Up to 10,000 California Guard vets told to repay enlistment bonuses

 Nearly a decade ago at the height of the Iraq War, the California National Guard found itself coming up short in enlistments. To remedy the situation, they began offer a $15,000 bonus for some new recruits.

Now, after a federal audit, it was discovered that up to 10,000 Guard vets were improperly given a bonus. The feds want that money repaid.

CBS Los Angeles:

The way to fix it if the law needs to be changed,” says McVey, “that’s what elected officials are for. They should fix the problem not lay it off on what in fact are turning into the victims.”

The money was given to the soldiers upfront, similar to an athlete getting a signing bonus.

According to the LA Time, the bonus money was supposed to be limited to soldiers who were taken on high-demand assignments.

A federal investigation uncovered thousands of bonuses and student loan payments that were given to California Guard soldiers who didn’t qualify under the high-demand assignment criteria.

Fajardo also spoke to retired US Army Chief Warrant Officer Warren Finch who also served in the Guard.

She asked him if he believed the money should be returned?

“I don’t think so.” he said, “I think they took the bonus honestly believing that’s what they were authorized. To be perfectly honest I think the people that did it, promised them the bonus should be the ones paying it back.”

Finch says as the military works to sort out accusations of fraud and mismanagement, it’s the soldiers who are paying the price.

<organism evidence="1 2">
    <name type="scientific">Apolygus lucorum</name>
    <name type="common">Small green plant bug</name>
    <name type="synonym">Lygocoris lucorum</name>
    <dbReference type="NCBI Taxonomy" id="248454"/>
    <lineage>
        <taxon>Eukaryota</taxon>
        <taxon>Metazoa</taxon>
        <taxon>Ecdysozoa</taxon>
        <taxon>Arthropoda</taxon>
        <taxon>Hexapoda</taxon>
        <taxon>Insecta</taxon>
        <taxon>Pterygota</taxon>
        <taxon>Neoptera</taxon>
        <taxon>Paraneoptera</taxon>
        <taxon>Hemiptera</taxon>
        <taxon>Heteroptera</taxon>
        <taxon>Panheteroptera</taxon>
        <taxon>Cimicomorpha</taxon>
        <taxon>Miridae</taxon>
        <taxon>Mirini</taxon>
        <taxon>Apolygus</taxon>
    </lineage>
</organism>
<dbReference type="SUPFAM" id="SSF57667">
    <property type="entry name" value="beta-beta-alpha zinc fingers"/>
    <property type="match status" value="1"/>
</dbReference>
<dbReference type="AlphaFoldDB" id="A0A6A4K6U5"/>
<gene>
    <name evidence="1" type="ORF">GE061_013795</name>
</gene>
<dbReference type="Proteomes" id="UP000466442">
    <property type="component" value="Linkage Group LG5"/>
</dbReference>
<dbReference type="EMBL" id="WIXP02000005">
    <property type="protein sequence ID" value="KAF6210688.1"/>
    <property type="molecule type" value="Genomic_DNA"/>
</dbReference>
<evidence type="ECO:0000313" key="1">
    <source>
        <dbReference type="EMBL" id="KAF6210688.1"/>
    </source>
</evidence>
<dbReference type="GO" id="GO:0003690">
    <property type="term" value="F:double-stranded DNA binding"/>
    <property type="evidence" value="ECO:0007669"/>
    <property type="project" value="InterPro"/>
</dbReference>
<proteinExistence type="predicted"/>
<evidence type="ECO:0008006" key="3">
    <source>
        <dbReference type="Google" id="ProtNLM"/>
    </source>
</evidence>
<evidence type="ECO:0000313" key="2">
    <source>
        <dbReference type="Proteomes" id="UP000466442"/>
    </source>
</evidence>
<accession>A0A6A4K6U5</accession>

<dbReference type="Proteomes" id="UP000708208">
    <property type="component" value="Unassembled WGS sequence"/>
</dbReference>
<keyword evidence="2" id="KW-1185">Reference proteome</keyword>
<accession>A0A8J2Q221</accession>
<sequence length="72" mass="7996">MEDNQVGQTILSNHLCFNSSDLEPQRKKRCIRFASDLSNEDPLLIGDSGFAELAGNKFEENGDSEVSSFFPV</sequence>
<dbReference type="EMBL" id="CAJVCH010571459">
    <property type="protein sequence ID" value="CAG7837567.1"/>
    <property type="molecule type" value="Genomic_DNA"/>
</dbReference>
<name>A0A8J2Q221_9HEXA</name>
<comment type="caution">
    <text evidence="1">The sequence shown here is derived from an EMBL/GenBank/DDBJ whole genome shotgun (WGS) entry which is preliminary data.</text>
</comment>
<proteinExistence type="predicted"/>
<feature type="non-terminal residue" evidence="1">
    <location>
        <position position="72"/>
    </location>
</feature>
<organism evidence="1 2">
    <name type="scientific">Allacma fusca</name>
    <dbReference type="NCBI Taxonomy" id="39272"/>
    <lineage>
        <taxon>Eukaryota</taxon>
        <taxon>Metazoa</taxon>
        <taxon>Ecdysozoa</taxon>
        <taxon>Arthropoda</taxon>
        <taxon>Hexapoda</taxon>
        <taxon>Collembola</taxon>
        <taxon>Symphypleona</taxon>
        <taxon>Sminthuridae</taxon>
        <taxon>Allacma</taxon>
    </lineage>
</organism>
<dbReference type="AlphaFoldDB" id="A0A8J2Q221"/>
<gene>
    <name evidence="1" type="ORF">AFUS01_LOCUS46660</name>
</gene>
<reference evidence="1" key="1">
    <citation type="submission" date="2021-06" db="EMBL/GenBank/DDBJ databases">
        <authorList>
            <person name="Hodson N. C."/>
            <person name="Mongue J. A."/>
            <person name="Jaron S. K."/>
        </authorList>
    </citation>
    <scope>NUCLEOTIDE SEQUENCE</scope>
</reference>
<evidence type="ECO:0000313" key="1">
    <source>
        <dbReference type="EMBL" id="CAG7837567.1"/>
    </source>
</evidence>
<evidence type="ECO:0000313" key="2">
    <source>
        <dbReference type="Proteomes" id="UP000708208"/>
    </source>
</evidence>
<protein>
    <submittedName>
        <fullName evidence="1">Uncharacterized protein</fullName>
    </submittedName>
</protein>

“It also could discourage people from joining the military and that hurts especially when you have an all-volunteer army,” says Finch.

The LA Times said this “give it back” policy would affect 10,000 current and retired soldiers.  A Guard spokesperson said the figure would actually be much lower.

The California National Guard believe it is under fire and it also looking for legislative help.  A spokesperson wrote, “The California National Guard does not have the authority to unilaterally waive these debts., However, the California National Guard welcomes any law passed by Congress to waive these debts.”

The ranking member of the House Veterans Affairs Committee is from the Inland Empire. Fajardo reached Rep Mark Takano by phone —  be declined to talk and referred her to his chief of staff.

No doubt a lot of those enlistment bonuses were given by over eager recruiting officers who wanted to meet their goals for the month. That's certainly no excuse, but it might explain why so many recruits were improperly given a bonus. The recruit may have, indeed, signed up for a "high demand" assignment but was later found to be unqualified. Because the bonus was paid immediately after the recruit signed on the dotted line, it is likely that most of these improper bonuses were honest mistakes.

Most of that bonus money is long gone, spent by enlistees. Should Congress offer these veterans relief and forgive the debt? These are men and women who answered the call when their country and state needed them. It's difficult to see how Congress can now ask them to repay a debt that they had no idea they were taking on when they signed up.